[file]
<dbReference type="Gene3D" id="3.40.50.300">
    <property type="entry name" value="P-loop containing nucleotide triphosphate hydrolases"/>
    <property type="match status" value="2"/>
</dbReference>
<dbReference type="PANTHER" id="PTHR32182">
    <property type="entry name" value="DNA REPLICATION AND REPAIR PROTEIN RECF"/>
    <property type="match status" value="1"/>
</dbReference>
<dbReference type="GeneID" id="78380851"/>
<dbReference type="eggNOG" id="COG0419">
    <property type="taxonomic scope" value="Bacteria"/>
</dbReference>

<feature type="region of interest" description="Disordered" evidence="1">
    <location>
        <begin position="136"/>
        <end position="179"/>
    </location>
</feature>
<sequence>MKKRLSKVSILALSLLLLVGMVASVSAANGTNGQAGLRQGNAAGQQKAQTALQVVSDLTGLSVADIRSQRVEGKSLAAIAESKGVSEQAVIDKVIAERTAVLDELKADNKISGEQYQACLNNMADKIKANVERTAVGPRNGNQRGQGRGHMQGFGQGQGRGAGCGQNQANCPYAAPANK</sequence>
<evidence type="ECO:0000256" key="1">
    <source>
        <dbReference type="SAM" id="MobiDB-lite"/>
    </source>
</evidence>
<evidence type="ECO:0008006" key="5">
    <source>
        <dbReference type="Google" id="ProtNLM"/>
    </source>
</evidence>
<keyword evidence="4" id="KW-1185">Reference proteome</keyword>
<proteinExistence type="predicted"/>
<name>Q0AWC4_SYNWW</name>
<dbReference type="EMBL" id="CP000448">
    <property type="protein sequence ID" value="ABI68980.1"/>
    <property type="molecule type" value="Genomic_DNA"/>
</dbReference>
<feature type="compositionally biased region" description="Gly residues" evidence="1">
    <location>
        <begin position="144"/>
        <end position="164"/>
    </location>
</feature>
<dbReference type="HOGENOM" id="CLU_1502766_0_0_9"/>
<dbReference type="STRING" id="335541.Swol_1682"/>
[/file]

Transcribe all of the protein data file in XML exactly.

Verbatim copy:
<dbReference type="Gene3D" id="3.40.50.300">
    <property type="entry name" value="P-loop containing nucleotide triphosphate hydrolases"/>
    <property type="match status" value="2"/>
</dbReference>
<dbReference type="PANTHER" id="PTHR32182">
    <property type="entry name" value="DNA REPLICATION AND REPAIR PROTEIN RECF"/>
    <property type="match status" value="1"/>
</dbReference>
<dbReference type="GeneID" id="78380851"/>
<dbReference type="eggNOG" id="COG0419">
    <property type="taxonomic scope" value="Bacteria"/>
</dbReference>

<feature type="region of interest" description="Disordered" evidence="1">
    <location>
        <begin position="136"/>
        <end position="179"/>
    </location>
</feature>
<sequence>MKKRLSKVSILALSLLLLVGMVASVSAANGTNGQAGLRQGNAAGQQKAQTALQVVSDLTGLSVADIRSQRVEGKSLAAIAESKGVSEQAVIDKVIAERTAVLDELKADNKISGEQYQACLNNMADKIKANVERTAVGPRNGNQRGQGRGHMQGFGQGQGRGAGCGQNQANCPYAAPANK</sequence>
<evidence type="ECO:0000256" key="1">
    <source>
        <dbReference type="SAM" id="MobiDB-lite"/>
    </source>
</evidence>
<evidence type="ECO:0008006" key="5">
    <source>
        <dbReference type="Google" id="ProtNLM"/>
    </source>
</evidence>
<keyword evidence="4" id="KW-1185">Reference proteome</keyword>
<proteinExistence type="predicted"/>
<name>Q0AWC4_SYNWW</name>
<dbReference type="EMBL" id="CP000448">
    <property type="protein sequence ID" value="ABI68980.1"/>
    <property type="molecule type" value="Genomic_DNA"/>
</dbReference>
<feature type="compositionally biased region" description="Gly residues" evidence="1">
    <location>
        <begin position="144"/>
        <end position="164"/>
    </location>
</feature>
<dbReference type="HOGENOM" id="CLU_1502766_0_0_9"/>
<dbReference type="STRING" id="335541.Swol_1682"/>